Language September 2011

Success in Business English

What’s inhibiting your firm and staff?

Foreign business people often complain about the low level of spoken English among their Japanese contacts, while human resources managers at Japanese firms complain that employees’ English is inadequate. However, on the basis of having taught English and run corporate training programmes in Japan over the past six years, I know this is not true.

The average level of spoken English among Japanese employees is quite good, especially when compared with that of employees in other Asian countries. Yet Japanese employees struggle in international business situations. Why?

Subject vs. skill

One reason is the way Japanese people and HR managers view English. Traditionally, the Japanese see English as a subject to be studied as one might study engineering or mechanics. Unfortunately, communicating in a language is a skill that is acquired; not just a subject to be learned. Attaining that skill requires practice until one gets it right.

It is rather like learning to drive: one doesn’t study how the engine works but, rather, gets in the car, listens to the instructor and drives the car. Learning a language follows the same principles—and, with practice, students can be “driving” in no time.

Language testing vs. real-life communication

Another reason that employees have difficulty with English is that, despite taking tests and showing gradual improvement, when it’s time for that important international business meeting, they open their mouths and nothing meaningful comes out.

This common problem shows that HR managers and business people should not rely on traditional testing to forecast success in international business.

While exams can tell us the level of English knowledge a person has, they do not tell us how that person can use English in the real world. These days, with more English spoken between non-native than native speakers of the language, the ability to communicate effectively is paramount.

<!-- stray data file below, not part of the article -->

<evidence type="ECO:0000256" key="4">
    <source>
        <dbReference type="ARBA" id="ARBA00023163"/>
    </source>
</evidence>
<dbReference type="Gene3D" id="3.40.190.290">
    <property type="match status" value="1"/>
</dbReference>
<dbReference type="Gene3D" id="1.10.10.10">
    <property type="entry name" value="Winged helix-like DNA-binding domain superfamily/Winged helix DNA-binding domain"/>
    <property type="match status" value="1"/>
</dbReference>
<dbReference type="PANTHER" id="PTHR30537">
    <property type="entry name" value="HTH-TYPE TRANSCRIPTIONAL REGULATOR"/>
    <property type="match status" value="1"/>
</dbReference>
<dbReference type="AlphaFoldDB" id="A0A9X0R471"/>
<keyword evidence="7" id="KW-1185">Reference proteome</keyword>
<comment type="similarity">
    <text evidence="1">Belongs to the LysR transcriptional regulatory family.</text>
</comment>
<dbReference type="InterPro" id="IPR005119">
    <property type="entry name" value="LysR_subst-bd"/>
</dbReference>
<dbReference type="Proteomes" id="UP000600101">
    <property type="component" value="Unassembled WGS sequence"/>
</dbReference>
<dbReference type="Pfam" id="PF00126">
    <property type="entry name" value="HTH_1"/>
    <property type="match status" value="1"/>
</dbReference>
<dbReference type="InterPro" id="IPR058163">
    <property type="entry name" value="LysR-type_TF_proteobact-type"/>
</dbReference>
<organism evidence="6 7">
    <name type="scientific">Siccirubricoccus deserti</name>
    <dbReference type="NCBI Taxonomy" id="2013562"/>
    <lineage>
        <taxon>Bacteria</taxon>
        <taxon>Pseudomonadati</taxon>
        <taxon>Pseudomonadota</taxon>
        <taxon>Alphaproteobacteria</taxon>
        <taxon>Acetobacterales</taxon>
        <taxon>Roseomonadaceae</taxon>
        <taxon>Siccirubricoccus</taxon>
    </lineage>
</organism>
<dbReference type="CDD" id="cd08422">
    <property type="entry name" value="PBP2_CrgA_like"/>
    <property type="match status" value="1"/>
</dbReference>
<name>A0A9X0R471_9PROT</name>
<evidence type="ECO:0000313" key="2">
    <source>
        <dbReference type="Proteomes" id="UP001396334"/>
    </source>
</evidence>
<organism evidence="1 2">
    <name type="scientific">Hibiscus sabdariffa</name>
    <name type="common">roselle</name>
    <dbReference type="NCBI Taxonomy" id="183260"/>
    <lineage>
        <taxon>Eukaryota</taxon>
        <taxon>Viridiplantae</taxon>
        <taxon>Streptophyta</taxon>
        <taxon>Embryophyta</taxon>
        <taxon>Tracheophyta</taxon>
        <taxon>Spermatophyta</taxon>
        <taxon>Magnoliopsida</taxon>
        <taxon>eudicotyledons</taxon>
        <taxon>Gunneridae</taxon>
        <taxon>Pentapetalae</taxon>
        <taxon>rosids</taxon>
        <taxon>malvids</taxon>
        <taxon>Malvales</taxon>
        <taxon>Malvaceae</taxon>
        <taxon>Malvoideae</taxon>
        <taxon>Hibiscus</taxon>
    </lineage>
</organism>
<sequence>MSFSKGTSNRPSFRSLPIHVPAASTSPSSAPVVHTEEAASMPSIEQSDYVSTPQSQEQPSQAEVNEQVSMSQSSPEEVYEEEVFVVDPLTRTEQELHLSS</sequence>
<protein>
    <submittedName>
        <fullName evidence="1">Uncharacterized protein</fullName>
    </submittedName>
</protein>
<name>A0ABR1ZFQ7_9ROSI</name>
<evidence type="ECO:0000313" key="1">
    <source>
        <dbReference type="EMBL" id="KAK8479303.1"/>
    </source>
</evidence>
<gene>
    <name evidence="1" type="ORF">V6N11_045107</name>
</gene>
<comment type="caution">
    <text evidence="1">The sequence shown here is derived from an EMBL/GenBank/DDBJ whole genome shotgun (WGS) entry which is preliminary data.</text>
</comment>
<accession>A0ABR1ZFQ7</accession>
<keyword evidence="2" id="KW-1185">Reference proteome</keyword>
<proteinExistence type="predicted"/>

Language vs. cultural awareness

The cultural divide is the third—and, perhaps, the most important—reason that many Japanese employees are stumped by English. The way business is done in Japan is very different from how it is done in most other countries. How people interact in meetings, how presentations are structured and delivered, as well as how reports, emails and proposals are written, are all likely to cause Japanese people far bigger problems than are caused by the English language. Thus, an intermediate-level English speaker with the necessary business skills and cultural understanding can produce a more effective presentation than an advanced-level speaker who lacks those skills and understanding.

Solutions for HR managers

Look very closely at the reason your staff need to use English in their work. Then, draw up training plans that not only improve the overall level of English, but also equip people with the cultural awareness and business skills they need, so that staff will be able to use what they learn in class the next day at work—and the firm will see positive results from day one.

Solutions for Japanese business people

Stop studying the mechanics of English and learn how to use it as a skill. Focus on the areas for which you need English and learn the relevant business skills as well as the relevant language. Understand the cultural differences and focus on effective communication, rather than try to produce “perfect” English.

Now, there’s nothing to hold you back.